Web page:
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Gino Campiotti Has That Finishing Touch Gino Campiotti Has That Finishing Touch
Manteca’s Unsung QB May Not Stay Out Of The Spotlight Too Much Longer • Story By IKE DODSON | Photos By JIM JOHNSON A day... Gino Campiotti Has That Finishing Touch

Manteca’s Unsung QB May Not Stay Out Of The Spotlight Too Much Longer •


day after blasting Enochs-Modesto 41-0 in the Sac-Joaquin Section nonleague action Sept. 8, Manteca senior quarterback Gino Campiotti found his seat at Aggie Stadium and watched Santa Fe Springs native Jake Maier command the sky — 369 yards and three scores — leading UC Davis to a 35-7 win over San Diego.

Campiotti was a special invite of Aggies coach Dan Hawkins, who watched film of the Manteca gunslinger’s remarkable comeback victory over Christian Brothers-Sacramento the week prior.

A special playmaker with a huge arm and ideal frame (6-foot-3, 195 pounds), the senior talks regularly with coaches from Wyoming, San Jose State, Hawaii, Sacramento State, Northern Colorado and now UC Davis, but he may be the section’s best quarterback without a collegiate scholarship offer.

Tape of his last three minutes against Christian Brothers may change that.

The Falcons led 35-21 with three minutes to play and Manteca’s junior varsity team had already loaded the bus for a somber ride home, but Campiotti caught fire, completing his last 11 passes — including two touchdowns and a two-point conversion to Presley Keltner.

Campiotti’s last heave, a cross-body throw in heavy traffic, hit Keltner in the chest to win the game.

“That was a little bit of Brett Favre,” Manteca coach Eric Reis admitted.

It was the second straight week of thrills for Campiotti and Co. The Buffaloes (3-0) beat Valley Christian-San Jose 22-20 Aug. 25.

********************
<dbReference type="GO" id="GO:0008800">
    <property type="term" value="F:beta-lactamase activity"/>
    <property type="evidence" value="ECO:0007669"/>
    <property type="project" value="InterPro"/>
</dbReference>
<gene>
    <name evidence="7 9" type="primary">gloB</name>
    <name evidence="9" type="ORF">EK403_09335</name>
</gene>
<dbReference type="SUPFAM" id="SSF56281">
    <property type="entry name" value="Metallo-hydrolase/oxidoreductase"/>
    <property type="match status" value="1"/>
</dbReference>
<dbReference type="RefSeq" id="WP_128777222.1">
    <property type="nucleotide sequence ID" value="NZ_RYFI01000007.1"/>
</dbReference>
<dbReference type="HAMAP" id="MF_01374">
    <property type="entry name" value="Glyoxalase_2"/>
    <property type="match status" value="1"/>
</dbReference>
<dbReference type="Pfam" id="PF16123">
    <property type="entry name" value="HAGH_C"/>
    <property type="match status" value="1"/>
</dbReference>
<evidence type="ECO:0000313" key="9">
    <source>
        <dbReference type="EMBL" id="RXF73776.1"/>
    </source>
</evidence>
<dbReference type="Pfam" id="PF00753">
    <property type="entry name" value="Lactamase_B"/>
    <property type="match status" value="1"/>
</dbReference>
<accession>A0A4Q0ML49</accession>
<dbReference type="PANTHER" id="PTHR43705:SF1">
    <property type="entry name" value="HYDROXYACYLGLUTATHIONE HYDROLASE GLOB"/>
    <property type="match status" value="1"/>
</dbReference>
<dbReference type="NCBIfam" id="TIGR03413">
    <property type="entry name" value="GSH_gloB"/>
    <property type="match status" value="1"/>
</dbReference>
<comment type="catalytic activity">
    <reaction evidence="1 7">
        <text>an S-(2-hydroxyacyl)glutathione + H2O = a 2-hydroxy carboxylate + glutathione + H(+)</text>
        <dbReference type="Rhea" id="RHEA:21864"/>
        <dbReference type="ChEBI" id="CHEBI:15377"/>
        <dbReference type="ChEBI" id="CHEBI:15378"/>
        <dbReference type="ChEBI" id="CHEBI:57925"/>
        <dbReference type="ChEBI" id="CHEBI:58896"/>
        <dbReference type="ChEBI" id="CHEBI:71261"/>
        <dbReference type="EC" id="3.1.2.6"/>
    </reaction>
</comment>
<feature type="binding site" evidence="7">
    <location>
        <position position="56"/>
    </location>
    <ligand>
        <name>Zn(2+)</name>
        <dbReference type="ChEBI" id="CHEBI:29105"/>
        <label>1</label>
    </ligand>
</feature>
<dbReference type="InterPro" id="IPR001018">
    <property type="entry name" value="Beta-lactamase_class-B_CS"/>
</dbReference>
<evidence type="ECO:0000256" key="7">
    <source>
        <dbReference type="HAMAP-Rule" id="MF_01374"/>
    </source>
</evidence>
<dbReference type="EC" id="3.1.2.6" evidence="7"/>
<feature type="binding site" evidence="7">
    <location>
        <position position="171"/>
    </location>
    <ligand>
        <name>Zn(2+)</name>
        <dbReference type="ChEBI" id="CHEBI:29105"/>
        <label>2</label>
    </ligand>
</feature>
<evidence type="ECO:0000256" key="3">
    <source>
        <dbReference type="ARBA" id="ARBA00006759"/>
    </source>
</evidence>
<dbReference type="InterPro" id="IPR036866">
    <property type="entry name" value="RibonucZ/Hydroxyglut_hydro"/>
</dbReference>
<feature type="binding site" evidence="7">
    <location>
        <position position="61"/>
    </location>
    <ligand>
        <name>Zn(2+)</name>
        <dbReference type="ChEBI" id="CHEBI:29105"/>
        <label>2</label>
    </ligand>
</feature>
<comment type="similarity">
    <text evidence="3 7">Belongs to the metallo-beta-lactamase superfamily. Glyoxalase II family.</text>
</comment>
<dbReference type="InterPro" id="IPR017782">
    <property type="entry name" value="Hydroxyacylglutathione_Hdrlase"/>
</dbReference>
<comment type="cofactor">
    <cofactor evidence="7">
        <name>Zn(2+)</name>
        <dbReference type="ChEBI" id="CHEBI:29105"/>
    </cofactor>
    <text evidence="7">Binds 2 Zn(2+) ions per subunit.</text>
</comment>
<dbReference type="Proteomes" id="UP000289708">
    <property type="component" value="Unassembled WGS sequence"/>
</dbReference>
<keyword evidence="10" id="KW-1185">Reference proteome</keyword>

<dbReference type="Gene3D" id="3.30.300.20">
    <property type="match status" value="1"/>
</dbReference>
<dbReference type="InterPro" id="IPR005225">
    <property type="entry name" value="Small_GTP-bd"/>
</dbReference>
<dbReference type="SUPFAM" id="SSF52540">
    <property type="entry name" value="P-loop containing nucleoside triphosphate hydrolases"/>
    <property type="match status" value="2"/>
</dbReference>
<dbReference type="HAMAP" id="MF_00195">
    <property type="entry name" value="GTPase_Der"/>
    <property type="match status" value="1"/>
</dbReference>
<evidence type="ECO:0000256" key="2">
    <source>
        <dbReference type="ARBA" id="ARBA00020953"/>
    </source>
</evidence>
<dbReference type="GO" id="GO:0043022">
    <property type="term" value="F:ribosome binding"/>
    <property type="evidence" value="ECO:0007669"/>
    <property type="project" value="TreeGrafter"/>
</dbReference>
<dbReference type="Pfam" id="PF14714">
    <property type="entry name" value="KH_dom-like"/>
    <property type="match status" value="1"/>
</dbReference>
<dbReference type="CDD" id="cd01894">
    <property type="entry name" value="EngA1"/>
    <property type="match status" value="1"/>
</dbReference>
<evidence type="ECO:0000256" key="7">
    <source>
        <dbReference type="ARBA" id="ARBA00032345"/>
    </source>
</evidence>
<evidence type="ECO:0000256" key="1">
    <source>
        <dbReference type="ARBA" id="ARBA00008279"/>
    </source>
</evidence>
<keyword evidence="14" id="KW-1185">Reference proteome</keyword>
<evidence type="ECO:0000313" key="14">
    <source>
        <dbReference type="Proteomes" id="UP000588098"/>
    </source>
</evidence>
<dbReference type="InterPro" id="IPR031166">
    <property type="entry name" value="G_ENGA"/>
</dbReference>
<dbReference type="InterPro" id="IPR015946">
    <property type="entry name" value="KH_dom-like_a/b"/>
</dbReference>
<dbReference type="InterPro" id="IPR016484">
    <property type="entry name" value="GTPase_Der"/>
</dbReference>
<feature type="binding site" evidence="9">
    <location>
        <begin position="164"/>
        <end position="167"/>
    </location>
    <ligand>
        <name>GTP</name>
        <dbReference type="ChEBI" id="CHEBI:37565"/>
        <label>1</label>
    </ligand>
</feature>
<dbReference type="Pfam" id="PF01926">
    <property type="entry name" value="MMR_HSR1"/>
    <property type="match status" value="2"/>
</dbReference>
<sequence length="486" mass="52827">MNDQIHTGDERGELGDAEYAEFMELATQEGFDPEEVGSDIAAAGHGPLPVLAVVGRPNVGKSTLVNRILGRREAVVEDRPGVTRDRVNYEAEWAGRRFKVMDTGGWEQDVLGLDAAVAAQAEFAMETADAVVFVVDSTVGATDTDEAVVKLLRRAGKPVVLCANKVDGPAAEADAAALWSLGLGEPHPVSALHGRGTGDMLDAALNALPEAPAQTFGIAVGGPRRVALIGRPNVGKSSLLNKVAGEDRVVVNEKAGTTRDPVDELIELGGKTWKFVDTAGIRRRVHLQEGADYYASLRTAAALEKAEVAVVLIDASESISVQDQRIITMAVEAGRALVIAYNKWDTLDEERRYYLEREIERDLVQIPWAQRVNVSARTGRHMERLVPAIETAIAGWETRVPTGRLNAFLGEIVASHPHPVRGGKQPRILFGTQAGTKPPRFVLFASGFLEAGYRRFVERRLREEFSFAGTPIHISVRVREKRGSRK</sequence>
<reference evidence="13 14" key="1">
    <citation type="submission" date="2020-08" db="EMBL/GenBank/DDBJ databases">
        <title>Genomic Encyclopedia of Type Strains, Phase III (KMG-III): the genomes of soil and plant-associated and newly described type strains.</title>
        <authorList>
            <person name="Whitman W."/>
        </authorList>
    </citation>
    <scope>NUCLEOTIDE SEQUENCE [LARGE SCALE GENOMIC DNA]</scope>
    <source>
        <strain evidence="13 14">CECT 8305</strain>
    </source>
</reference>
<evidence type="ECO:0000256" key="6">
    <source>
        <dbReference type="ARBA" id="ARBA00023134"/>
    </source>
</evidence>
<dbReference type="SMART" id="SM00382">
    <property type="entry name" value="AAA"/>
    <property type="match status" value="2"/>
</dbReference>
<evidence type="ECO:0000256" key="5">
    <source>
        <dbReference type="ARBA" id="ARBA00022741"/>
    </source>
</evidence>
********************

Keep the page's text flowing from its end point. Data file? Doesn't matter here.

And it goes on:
Manteca began the third week of September ranked No. 8 in the SportStars NorCal Top 20. The Buffaloes sport plenty of talent on both sides of the ball. Defensively, they’re led by standout linebacker Ferrin Manuleleua and Harvard-bound defensive end Justin Kakala. On offense, Campiotti makes use of a variety of playmakers, including all-purpose threat Carter Williams, tight end Kyle Rachels and Keltner.

Multi-purpose back Carter Williams leaps over a Valley Christian-San Jose defender during the Buffaloes’ season-opener on Aug. 25.

Campiotti, who moved up to varsity for the playoffs his freshman year, shared time behind center his sophomore season and led Manteca to a runner-up finish in the CIF Division 3-AA NorCal State Bowl Championships as a junior, has become the heartbeat of Manteca football.

His heart returns the favor.

“Even when I sleep, I dream football dreams,” Campiotti said. “In everything I do, it always come back to football.

“I want to play the game and have fun for as long as I can, before everything turns into a job — into real life.”

The Campiotti household feeds the habit.

“Realistically, in the past year, I have had less than 15 conversations with my dad that didn’t involve football in some shape or form,” Campiotti said. “It always comes back to football, even if it’s just my dad reminding me to act like a quarterback.”

His impression is on the nail.